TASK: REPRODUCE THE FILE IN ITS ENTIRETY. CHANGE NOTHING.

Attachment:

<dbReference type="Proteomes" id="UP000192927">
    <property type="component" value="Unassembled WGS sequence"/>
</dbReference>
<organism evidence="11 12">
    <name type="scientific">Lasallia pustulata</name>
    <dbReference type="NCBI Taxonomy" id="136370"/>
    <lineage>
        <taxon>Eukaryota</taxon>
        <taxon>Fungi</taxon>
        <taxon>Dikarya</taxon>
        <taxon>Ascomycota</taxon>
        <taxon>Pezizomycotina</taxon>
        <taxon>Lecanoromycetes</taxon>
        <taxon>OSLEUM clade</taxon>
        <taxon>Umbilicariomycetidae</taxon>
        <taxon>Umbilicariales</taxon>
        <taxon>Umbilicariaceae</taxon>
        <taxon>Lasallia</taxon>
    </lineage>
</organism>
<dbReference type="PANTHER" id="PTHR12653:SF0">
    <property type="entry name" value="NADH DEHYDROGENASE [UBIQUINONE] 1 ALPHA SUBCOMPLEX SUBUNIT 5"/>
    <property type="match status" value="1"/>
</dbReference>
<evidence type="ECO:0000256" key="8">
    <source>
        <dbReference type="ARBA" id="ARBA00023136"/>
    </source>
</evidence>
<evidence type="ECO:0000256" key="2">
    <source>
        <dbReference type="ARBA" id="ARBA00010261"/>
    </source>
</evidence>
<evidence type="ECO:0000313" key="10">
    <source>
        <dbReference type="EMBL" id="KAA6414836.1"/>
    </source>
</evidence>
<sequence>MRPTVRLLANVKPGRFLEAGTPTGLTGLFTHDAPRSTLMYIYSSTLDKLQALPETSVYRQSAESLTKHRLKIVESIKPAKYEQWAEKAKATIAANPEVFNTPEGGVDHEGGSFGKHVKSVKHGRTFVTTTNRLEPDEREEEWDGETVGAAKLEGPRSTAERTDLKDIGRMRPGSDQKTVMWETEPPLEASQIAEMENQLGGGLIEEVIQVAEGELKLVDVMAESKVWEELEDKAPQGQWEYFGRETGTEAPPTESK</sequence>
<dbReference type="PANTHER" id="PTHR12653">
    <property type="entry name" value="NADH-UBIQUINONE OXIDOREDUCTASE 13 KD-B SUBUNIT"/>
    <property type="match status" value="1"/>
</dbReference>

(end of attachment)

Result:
<dbReference type="Proteomes" id="UP000192927">
    <property type="component" value="Unassembled WGS sequence"/>
</dbReference>
<organism evidence="11 12">
    <name type="scientific">Lasallia pustulata</name>
    <dbReference type="NCBI Taxonomy" id="136370"/>
    <lineage>
        <taxon>Eukaryota</taxon>
        <taxon>Fungi</taxon>
        <taxon>Dikarya</taxon>
        <taxon>Ascomycota</taxon>
        <taxon>Pezizomycotina</taxon>
        <taxon>Lecanoromycetes</taxon>
        <taxon>OSLEUM clade</taxon>
        <taxon>Umbilicariomycetidae</taxon>
        <taxon>Umbilicariales</taxon>
        <taxon>Umbilicariaceae</taxon>
        <taxon>Lasallia</taxon>
    </lineage>
</organism>
<dbReference type="PANTHER" id="PTHR12653:SF0">
    <property type="entry name" value="NADH DEHYDROGENASE [UBIQUINONE] 1 ALPHA SUBCOMPLEX SUBUNIT 5"/>
    <property type="match status" value="1"/>
</dbReference>
<evidence type="ECO:0000256" key="8">
    <source>
        <dbReference type="ARBA" id="ARBA00023136"/>
    </source>
</evidence>
<evidence type="ECO:0000256" key="2">
    <source>
        <dbReference type="ARBA" id="ARBA00010261"/>
    </source>
</evidence>
<evidence type="ECO:0000313" key="10">
    <source>
        <dbReference type="EMBL" id="KAA6414836.1"/>
    </source>
</evidence>
<sequence>MRPTVRLLANVKPGRFLEAGTPTGLTGLFTHDAPRSTLMYIYSSTLDKLQALPETSVYRQSAESLTKHRLKIVESIKPAKYEQWAEKAKATIAANPEVFNTPEGGVDHEGGSFGKHVKSVKHGRTFVTTTNRLEPDEREEEWDGETVGAAKLEGPRSTAERTDLKDIGRMRPGSDQKTVMWETEPPLEASQIAEMENQLGGGLIEEVIQVAEGELKLVDVMAESKVWEELEDKAPQGQWEYFGRETGTEAPPTESK</sequence>
<dbReference type="PANTHER" id="PTHR12653">
    <property type="entry name" value="NADH-UBIQUINONE OXIDOREDUCTASE 13 KD-B SUBUNIT"/>
    <property type="match status" value="1"/>
</dbReference>